4 Years Ago

I'm sorry, but how does the title of this post relate in any way to its contents? The article itself clearly states that a) we're not talking about our HUMAN ancestors but about our APE ancestors, and b) animals eating 3% meat are obviously not vegetarians. Why is it that many vegans crack down on 'fake vegans' saying they're vegan while they 'cheat', while bending the truth in order to sound more convincing is okay? I love following the posts on this website, but I'm disappointed at the way this article tries too hard to bend scientific research into vegan propaganda. Veganism doesn't need that. Veganism doesn't even need vegetarian or semi-vegetarian ancestors. They might as well have been fulltime mastodon-eaters, it's irrelevant. Natural is not always good, good is not always natural. We're omnivores by nature (this is not my opinion, it's the consensus in the scientific field of palaeoanthropology, in which I happen to be working). What being an omnivore means is; we can choose from a wide range of food choices. Let's make the one that's best for our health, animals, and the planet.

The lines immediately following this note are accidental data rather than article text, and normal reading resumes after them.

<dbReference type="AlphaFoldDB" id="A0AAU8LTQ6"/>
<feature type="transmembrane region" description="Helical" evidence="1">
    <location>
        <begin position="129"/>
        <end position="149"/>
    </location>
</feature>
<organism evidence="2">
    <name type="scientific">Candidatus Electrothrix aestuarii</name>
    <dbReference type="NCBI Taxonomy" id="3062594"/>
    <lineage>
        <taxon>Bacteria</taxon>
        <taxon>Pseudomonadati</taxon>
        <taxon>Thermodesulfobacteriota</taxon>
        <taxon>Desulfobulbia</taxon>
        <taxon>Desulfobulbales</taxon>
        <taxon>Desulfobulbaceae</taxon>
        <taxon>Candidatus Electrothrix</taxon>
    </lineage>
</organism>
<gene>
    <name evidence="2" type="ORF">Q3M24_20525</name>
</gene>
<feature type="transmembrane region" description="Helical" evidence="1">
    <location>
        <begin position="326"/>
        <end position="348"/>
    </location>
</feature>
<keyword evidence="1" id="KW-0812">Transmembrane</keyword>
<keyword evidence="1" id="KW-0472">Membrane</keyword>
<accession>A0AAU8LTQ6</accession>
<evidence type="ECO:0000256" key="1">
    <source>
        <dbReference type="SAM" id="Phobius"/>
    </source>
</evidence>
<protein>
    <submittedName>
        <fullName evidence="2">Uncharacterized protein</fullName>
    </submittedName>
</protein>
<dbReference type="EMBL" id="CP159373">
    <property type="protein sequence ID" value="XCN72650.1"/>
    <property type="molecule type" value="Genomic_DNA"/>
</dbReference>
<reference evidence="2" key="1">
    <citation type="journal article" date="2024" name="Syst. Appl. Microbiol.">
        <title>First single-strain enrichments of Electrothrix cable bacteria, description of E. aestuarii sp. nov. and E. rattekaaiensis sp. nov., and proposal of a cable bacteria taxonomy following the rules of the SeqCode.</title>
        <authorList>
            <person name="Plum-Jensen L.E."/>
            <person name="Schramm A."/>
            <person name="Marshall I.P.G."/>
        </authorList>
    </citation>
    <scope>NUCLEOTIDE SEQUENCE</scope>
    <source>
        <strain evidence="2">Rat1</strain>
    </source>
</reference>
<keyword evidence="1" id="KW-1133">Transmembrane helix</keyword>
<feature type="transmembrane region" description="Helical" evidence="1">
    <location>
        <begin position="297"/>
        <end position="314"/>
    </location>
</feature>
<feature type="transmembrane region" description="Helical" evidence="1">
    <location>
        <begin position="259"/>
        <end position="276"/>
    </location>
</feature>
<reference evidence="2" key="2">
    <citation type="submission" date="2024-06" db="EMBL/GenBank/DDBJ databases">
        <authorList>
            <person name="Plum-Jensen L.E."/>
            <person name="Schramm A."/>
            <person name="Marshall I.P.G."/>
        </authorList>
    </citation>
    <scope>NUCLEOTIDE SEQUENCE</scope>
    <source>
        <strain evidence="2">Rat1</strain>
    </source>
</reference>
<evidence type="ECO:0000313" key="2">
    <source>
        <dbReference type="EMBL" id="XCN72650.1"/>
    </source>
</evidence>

Reply
Victoria
24 Jul 2012

Thank heavens Renee, a voice of reason!! Thank you!! Human ancestors were not vegetarian, omnivore people, omnivore, get it? Veganism is a concious choice not a return to an ancestral way of eating, also we have been divergent from a common ancestor with other great apes for millions of years, long enough or us BOTH to evolve along our pwn lines. The guts of humans and great apes are similar in the fact that yes, they are guts, but there are major differences, for more information I point you to the 'expensive tissue hypothesis' by Aiello and Wheeler, 1995. Enough of the congratulatory back-patting oh vegan world, it's your choice, live it and be personally proud but we need to get off our collective high horse and stop propagandising. Ok, done.

Jennifer Valentine
25 Jul 2012

The purpose of this article was simply to note that our ancestors probably ate more plant-based foods than previously thought and that many of our closest biological relatives eat a diet consisting mainly of fruit, greens, nuts and seeds. Not that we need vegetarian or vegan ancestors, but that this type of diet could be evolutionarily appropriate. The message is that we’d all be doing well to include more of the good stuff in our diet (fruit, greens, nuts, and seeds) and less of the health- and planet-wrecking bad stuff. Thanks for reading!